NC: Stolen Blue Ridge Surgery Center laptop was encrypted, but password was with it
Blue Ridge Surgery Center, an affiliate of Surgical Care Affiliates, has posted a breach notification to patients:
Blue Ridge Surgery Center (BRSC), is committed to protecting the confidentiality of our patients’ information. Regrettably, this notice is regarding an incident that may have involved some of that information.
On March 17, 2016, BRSC learned that an employee’s encrypted work laptop had been stolen during a break-in at the employee’s residence that same day. The employee reported the theft to law enforcement and we immediately began our own investigation. Our investigation determined that the password was with the laptop at the time of the theft, and the laptop contained email files that may have included patients’ names, addresses, treatment information and health insurers’ names, identification numbers and in some instances, Social Security numbers.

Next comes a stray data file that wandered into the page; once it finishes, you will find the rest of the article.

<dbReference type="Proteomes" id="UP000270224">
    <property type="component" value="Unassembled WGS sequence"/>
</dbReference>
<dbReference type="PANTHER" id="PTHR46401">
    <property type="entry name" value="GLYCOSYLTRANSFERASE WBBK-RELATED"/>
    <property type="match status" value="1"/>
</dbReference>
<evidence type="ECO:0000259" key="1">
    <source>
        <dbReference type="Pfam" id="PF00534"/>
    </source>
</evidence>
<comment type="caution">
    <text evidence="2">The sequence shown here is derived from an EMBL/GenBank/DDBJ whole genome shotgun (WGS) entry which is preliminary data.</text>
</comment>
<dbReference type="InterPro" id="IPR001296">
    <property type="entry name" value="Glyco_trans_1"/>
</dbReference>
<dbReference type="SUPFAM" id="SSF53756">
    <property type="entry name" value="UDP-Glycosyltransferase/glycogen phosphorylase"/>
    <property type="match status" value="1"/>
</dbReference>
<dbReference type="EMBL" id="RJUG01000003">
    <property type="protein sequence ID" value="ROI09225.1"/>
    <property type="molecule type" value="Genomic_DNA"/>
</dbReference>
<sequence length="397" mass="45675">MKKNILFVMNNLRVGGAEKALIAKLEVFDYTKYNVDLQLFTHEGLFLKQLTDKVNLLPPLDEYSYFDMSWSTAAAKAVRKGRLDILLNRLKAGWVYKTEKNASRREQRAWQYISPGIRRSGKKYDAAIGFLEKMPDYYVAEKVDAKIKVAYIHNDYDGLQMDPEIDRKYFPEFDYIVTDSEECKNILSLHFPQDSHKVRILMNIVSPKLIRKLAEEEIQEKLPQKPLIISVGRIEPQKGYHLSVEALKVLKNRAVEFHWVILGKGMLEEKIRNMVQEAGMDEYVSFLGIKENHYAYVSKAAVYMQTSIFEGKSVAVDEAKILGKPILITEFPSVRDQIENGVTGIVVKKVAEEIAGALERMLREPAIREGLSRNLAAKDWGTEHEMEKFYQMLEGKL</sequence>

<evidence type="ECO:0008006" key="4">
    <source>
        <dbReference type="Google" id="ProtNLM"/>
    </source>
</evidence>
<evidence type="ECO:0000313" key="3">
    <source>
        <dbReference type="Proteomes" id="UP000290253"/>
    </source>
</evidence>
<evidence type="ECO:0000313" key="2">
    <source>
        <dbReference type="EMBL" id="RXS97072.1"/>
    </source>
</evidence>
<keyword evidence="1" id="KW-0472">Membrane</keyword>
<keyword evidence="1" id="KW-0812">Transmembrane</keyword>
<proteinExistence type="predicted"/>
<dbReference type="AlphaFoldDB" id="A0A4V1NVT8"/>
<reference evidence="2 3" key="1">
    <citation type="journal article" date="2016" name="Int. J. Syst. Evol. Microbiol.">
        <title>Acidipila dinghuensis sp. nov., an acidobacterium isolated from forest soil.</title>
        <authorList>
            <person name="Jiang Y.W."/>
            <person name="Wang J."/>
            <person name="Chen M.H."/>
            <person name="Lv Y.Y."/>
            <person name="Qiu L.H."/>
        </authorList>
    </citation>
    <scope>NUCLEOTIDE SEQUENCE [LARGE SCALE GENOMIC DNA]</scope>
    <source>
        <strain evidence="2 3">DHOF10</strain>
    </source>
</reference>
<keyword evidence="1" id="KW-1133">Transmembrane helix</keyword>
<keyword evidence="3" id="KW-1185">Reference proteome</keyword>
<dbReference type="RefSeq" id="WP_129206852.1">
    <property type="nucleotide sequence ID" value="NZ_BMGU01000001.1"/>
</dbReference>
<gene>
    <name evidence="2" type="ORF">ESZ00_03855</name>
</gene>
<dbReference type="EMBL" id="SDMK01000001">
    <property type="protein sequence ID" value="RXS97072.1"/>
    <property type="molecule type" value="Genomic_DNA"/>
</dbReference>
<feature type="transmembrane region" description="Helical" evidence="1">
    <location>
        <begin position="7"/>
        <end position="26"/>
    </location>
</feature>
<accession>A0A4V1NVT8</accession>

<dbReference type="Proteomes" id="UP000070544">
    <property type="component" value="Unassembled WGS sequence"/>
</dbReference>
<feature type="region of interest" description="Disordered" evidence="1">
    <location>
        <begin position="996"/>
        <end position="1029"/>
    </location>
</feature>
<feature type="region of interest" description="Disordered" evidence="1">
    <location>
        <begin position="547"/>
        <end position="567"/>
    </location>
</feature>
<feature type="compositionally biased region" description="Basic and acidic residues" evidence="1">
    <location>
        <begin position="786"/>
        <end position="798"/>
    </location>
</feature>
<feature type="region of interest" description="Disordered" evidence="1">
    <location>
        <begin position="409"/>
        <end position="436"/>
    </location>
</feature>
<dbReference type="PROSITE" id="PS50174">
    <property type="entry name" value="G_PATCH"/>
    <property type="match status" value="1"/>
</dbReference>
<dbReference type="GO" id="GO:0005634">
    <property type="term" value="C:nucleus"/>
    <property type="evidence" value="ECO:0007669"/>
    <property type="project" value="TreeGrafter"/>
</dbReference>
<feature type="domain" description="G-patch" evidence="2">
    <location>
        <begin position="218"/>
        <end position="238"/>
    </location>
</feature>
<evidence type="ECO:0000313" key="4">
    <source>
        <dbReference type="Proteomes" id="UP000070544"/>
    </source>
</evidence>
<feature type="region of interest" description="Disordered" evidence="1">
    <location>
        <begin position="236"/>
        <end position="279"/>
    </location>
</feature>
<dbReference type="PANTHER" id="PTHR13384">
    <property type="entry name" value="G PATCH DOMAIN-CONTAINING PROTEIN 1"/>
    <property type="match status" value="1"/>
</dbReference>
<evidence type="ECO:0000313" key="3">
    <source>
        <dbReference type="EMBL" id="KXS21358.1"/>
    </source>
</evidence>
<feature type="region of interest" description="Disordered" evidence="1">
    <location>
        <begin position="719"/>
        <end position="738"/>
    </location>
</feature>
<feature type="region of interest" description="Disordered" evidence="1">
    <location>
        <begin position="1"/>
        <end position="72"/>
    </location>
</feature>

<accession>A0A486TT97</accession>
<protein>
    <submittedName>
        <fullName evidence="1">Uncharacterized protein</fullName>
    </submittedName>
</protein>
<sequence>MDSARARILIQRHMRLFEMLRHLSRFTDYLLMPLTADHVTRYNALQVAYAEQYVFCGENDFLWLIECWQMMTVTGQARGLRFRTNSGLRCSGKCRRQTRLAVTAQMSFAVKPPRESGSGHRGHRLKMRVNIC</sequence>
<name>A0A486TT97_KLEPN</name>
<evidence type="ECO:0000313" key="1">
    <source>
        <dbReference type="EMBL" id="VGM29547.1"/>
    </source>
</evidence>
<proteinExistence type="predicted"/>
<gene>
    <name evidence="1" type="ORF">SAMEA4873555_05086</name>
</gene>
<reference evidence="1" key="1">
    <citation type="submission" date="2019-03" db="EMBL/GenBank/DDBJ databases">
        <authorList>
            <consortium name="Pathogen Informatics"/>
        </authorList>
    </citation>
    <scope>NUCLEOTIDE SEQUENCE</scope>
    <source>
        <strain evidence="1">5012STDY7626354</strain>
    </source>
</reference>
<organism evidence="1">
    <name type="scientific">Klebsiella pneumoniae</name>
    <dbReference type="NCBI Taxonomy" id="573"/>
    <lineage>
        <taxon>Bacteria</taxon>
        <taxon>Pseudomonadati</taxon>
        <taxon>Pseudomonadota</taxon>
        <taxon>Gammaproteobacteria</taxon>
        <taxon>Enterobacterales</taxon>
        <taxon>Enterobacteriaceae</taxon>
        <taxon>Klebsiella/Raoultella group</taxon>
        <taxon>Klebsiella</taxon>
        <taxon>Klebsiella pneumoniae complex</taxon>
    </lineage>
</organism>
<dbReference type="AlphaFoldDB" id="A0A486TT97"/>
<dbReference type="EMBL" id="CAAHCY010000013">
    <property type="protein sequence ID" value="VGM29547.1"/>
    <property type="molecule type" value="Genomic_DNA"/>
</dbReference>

This incident did not affect all BRSC patients. We have no knowledge that the information has been used in any way. However, in an abundance of caution, we began mailing letters to affected patients on May 16, 2016, and have established a dedicated call center to answer any questions they may have. If you believe you are affected but do not receive a letter by May 31, 2016, please call 1-844-855-8574, Monday through Friday between 9:00 a.m. and 9:00 p.m. Eastern time. We also recommend that affected patients regularly review the statements they receive from their health insurer. If there are charges for services that the patient did not receive, please contact the insurer immediately.
We deeply regret any inconvenience this may cause our patients. To help prevent something like this from happening in the future, we have re-enforced training with all of our employees regarding securing passwords.
The incident is not yet up on HHS’s public breach tool and the total number affected has not yet been disclosed.
But how frustrating – to remember to deploy encryption and then to leave the password with the device. Of course, we don’t know if the level of encryption was sufficient to offer any safe harbor under state laws or HITECH (and a risk assessment would still need to be conducted), but yeah, re-train employees regularly….